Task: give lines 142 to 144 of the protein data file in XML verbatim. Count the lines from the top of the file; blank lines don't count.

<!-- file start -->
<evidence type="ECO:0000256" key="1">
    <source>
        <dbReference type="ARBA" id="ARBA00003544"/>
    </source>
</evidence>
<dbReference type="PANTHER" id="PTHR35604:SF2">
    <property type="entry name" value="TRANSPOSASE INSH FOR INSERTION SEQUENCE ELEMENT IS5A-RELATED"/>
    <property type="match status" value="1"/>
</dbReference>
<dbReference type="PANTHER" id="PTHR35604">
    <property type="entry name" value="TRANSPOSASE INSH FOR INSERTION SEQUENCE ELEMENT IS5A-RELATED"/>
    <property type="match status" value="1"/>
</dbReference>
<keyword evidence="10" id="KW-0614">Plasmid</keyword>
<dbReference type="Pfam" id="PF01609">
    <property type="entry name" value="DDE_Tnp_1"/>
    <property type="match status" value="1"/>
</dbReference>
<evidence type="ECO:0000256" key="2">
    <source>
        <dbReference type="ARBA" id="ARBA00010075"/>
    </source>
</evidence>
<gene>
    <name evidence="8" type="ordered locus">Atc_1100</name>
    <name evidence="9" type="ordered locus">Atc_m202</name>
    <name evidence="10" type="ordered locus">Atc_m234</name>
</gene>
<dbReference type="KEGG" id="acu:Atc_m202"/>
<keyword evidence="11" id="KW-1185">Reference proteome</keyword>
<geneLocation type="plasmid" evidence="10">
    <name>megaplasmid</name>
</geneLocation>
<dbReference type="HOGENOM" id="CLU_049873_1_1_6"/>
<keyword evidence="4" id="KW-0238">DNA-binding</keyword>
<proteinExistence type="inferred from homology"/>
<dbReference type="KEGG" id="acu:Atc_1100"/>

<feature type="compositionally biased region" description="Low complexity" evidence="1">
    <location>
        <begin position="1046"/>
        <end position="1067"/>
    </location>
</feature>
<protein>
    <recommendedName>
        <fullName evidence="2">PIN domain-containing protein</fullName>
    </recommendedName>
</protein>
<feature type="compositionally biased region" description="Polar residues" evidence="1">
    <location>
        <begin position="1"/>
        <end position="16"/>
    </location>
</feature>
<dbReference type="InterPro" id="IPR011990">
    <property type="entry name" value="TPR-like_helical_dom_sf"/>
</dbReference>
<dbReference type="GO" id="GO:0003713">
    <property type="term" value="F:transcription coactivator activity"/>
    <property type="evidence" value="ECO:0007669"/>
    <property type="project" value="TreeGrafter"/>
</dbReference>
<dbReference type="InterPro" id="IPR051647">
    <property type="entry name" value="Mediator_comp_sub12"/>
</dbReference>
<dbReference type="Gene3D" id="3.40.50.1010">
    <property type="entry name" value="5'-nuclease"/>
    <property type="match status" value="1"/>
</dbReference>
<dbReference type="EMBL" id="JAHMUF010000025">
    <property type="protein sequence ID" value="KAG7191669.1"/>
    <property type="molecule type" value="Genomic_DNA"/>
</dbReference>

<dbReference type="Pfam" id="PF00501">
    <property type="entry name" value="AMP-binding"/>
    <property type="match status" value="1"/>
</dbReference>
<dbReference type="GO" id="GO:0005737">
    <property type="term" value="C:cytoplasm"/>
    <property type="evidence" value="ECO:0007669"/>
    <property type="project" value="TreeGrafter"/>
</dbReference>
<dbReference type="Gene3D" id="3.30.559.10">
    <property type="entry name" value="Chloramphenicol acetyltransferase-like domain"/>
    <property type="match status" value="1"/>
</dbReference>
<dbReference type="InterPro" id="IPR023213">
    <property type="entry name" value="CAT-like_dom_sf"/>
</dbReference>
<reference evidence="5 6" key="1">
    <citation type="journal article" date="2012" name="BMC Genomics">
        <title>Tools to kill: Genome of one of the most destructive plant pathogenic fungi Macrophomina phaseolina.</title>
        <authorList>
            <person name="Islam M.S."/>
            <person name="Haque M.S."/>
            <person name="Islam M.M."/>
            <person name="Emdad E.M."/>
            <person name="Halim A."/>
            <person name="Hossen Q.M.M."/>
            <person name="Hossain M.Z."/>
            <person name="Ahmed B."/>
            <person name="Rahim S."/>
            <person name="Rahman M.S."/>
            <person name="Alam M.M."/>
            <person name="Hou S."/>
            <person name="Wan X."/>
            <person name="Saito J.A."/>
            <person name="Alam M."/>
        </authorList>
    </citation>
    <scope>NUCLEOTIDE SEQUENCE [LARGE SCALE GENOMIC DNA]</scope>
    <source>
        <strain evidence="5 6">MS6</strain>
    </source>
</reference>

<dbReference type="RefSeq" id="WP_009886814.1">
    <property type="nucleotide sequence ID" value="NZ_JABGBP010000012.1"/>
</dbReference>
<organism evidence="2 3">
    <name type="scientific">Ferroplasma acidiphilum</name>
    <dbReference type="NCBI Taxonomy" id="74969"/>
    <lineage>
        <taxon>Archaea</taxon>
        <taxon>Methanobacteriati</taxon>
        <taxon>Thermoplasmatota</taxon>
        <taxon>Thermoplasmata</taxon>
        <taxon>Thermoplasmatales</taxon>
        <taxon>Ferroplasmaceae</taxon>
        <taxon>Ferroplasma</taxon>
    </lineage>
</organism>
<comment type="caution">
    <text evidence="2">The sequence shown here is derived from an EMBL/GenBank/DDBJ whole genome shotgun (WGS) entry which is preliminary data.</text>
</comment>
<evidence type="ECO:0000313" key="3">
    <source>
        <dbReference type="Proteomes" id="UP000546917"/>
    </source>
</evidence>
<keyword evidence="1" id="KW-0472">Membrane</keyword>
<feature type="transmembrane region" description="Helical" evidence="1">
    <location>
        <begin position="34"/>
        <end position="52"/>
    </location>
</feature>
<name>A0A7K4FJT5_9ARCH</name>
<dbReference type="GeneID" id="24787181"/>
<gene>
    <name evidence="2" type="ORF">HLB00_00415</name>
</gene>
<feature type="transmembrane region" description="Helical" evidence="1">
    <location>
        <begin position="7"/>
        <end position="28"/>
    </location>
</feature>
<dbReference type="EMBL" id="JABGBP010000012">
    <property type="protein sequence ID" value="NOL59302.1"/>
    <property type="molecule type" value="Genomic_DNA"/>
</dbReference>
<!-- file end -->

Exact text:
    <location>
        <begin position="34"/>
        <end position="52"/>